The seven survivors you’ll read about in The First Survivors of Alzheimer’s—in their own words—are pioneers as well. You’ll hear from Kristin—the very first person who adopted our protocol (“Patient Zero”)— who had watched her mother sink into dementia, and then was told by her own physician that she was on her way to suffering the same fate, without hope for treatment. How would each of us feel to receive such news from our physician? You’ll also hear from Deborah, who suffered as her beloved father and grandmother were both lost to Alzheimer’s, and then was horrified as she developed the same symptoms they had manifested, wondering what lay in store for her children. And from Edward, who was told to close his businesses and get his affairs in order. And Marcy, who piled up dozens of parking tickets because she could never remember to feed the parking meters. And Sally, a nurse educator who taught her students that medicine had no effective treatment to offer Alzheimer’s patients, then developed it herself and failed a drug trial. And Frank, who had plans to write a book chronicling his own descent into dementia. And finally from Julie, who asked an expert neurologist if he could simply help her to avoid further decline and was told, “Good luck with that.” The thoughts, concerns, emotions, and ultimate triumphs these survivors experienced are described with a depth of feeling that only those who lived them could express.

All of these pioneers are still on the trail—they survived “terminal” PET scans, MRI scans, family histories, and the prognostications of their physicians, thanks to their own inquisitiveness and industry to find a new solution, their courage to address the underlying drivers of their cognitive decline, and their determination to stick with a novel protocol.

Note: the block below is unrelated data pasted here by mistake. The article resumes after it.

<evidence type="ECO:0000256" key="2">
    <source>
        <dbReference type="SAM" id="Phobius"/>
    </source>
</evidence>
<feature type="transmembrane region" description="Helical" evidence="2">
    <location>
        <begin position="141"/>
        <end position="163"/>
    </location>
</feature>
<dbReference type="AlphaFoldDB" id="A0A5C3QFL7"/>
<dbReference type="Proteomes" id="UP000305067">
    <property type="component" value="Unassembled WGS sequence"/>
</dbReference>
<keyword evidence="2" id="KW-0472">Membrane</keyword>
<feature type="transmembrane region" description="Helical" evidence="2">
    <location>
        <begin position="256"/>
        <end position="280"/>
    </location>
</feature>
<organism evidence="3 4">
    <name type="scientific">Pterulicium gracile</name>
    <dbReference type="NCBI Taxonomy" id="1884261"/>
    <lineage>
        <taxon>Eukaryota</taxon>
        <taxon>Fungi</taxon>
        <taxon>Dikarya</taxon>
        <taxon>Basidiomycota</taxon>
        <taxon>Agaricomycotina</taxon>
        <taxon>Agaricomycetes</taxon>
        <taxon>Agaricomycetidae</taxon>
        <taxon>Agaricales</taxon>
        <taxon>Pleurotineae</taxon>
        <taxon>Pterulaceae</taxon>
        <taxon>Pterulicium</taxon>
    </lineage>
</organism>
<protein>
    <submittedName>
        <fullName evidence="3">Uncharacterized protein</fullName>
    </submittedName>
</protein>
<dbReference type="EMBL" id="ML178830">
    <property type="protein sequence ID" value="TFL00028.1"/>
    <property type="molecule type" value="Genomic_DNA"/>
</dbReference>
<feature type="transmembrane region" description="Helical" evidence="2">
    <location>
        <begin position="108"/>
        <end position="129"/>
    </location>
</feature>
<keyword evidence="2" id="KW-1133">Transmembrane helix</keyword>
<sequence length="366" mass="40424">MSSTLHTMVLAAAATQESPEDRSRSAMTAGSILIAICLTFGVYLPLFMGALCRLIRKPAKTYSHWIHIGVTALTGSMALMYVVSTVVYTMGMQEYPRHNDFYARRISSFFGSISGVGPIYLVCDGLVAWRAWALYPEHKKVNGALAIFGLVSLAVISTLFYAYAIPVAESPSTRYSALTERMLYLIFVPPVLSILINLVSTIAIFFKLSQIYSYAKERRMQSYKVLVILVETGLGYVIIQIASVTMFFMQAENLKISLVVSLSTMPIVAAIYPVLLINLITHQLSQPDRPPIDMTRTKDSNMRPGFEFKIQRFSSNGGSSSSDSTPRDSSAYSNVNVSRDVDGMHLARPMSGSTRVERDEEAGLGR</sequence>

Thanks to these first survivors, the way is now clear for the millions more in need, for both prevention and reversal of cognitive decline. These pioneers are catalyzing a paradigm shift in the way we think about, evaluate, prevent, and treat Alzheimer’s disease and the pre-Alzheimer’s conditions, MCI (mild cognitive impairment) and SCI (subjective cognitive impairment).

But why did it take so long? Alzheimer’s disease was first described way back in 1906, yet the first survivors did not begin treatment until 2012, over a century later. Why so long? The fundamental difference between the way people were treated from 1906 until 2012 (and, unfortunately, the way most are still treated, unsuccessfully, today) and the therapeutics used for all of the survivors, is an obvious one: with all previous approaches, patients were given a Procrustean prescription for a single drug, such as Aricept, that has nothing to do with what is actually causing the cognitive decline.

In contrast, each of the survivors was evaluated for the various factors that were causing the decline itself, then those contributors were targeted with the personalized, precision medicine protocol we dubbed ReCODE (for “reversal of cognitive decline”). Some had undiagnosed infections—Marcy,

for example, as you’ll see from her story, had an undiagnosed infection from a tick bite, a relatively

common one called ehrlichiosis, and treating that, along with her multiple other contributors, was important for best outcome; Sally, on the other hand, had exposure to mycotoxins (toxins produced by some molds), and removing her exposure was critical to her success. Each of the survivors you’ll hear from had a different set of contributors, so that the optimal protocol for each survivor was different.

Find The First Survivors of Alzheimer's on Amazon

Excerpted from THE FIRST SURVIVORS OF ALZHEIMER’S by arrangement with Avery Books, a member of Penguin Group (USA) LLC, A Penguin Random House Company. Copyright © 2021, Dale E. Bredesen